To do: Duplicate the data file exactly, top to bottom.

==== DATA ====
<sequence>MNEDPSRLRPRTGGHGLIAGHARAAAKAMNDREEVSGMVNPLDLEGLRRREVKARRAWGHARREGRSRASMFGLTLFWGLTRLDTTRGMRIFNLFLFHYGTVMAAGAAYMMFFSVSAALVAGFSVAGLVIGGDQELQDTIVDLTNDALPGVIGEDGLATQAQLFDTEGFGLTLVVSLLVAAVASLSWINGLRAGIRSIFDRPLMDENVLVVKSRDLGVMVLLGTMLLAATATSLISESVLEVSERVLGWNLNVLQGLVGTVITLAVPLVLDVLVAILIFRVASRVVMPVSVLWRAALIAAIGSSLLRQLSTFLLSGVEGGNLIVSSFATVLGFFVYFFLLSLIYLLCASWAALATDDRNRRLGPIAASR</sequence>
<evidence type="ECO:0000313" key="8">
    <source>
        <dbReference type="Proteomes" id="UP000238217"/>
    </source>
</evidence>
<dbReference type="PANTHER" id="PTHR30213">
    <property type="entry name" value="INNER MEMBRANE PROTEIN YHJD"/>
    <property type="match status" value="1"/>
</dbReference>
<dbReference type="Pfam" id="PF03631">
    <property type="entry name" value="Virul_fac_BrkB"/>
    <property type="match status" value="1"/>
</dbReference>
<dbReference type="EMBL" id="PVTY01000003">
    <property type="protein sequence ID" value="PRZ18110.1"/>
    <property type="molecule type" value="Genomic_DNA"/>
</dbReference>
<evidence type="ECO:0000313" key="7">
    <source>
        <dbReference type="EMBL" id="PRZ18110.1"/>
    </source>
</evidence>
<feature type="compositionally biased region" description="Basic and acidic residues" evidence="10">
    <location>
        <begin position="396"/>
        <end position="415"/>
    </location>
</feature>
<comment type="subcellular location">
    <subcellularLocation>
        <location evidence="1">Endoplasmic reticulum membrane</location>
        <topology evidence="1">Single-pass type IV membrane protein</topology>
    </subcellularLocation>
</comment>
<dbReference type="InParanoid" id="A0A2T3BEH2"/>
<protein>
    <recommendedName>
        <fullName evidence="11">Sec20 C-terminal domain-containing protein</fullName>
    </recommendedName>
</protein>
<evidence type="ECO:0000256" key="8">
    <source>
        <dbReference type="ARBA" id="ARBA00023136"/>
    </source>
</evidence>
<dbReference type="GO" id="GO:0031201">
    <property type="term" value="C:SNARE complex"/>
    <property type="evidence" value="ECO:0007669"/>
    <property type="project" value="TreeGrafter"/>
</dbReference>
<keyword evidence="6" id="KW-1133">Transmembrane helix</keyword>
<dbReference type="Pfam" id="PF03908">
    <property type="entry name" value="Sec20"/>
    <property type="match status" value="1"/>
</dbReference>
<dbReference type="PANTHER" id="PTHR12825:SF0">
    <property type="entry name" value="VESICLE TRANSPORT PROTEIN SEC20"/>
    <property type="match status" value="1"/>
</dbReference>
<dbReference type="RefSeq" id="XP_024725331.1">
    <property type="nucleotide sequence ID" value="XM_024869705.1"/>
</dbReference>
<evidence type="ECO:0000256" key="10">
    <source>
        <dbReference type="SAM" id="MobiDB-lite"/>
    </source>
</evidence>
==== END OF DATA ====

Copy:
<sequence>MNEDPSRLRPRTGGHGLIAGHARAAAKAMNDREEVSGMVNPLDLEGLRRREVKARRAWGHARREGRSRASMFGLTLFWGLTRLDTTRGMRIFNLFLFHYGTVMAAGAAYMMFFSVSAALVAGFSVAGLVIGGDQELQDTIVDLTNDALPGVIGEDGLATQAQLFDTEGFGLTLVVSLLVAAVASLSWINGLRAGIRSIFDRPLMDENVLVVKSRDLGVMVLLGTMLLAATATSLISESVLEVSERVLGWNLNVLQGLVGTVITLAVPLVLDVLVAILIFRVASRVVMPVSVLWRAALIAAIGSSLLRQLSTFLLSGVEGGNLIVSSFATVLGFFVYFFLLSLIYLLCASWAALATDDRNRRLGPIAASR</sequence>
<evidence type="ECO:0000313" key="8">
    <source>
        <dbReference type="Proteomes" id="UP000238217"/>
    </source>
</evidence>
<dbReference type="PANTHER" id="PTHR30213">
    <property type="entry name" value="INNER MEMBRANE PROTEIN YHJD"/>
    <property type="match status" value="1"/>
</dbReference>
<dbReference type="Pfam" id="PF03631">
    <property type="entry name" value="Virul_fac_BrkB"/>
    <property type="match status" value="1"/>
</dbReference>
<dbReference type="EMBL" id="PVTY01000003">
    <property type="protein sequence ID" value="PRZ18110.1"/>
    <property type="molecule type" value="Genomic_DNA"/>
</dbReference>
<evidence type="ECO:0000313" key="7">
    <source>
        <dbReference type="EMBL" id="PRZ18110.1"/>
    </source>
</evidence>
<feature type="compositionally biased region" description="Basic and acidic residues" evidence="10">
    <location>
        <begin position="396"/>
        <end position="415"/>
    </location>
</feature>
<comment type="subcellular location">
    <subcellularLocation>
        <location evidence="1">Endoplasmic reticulum membrane</location>
        <topology evidence="1">Single-pass type IV membrane protein</topology>
    </subcellularLocation>
</comment>
<dbReference type="InParanoid" id="A0A2T3BEH2"/>
<protein>
    <recommendedName>
        <fullName evidence="11">Sec20 C-terminal domain-containing protein</fullName>
    </recommendedName>
</protein>
<evidence type="ECO:0000256" key="8">
    <source>
        <dbReference type="ARBA" id="ARBA00023136"/>
    </source>
</evidence>
<dbReference type="GO" id="GO:0031201">
    <property type="term" value="C:SNARE complex"/>
    <property type="evidence" value="ECO:0007669"/>
    <property type="project" value="TreeGrafter"/>
</dbReference>
<keyword evidence="6" id="KW-1133">Transmembrane helix</keyword>
<dbReference type="Pfam" id="PF03908">
    <property type="entry name" value="Sec20"/>
    <property type="match status" value="1"/>
</dbReference>
<dbReference type="PANTHER" id="PTHR12825:SF0">
    <property type="entry name" value="VESICLE TRANSPORT PROTEIN SEC20"/>
    <property type="match status" value="1"/>
</dbReference>
<dbReference type="RefSeq" id="XP_024725331.1">
    <property type="nucleotide sequence ID" value="XM_024869705.1"/>
</dbReference>
<evidence type="ECO:0000256" key="10">
    <source>
        <dbReference type="SAM" id="MobiDB-lite"/>
    </source>
</evidence>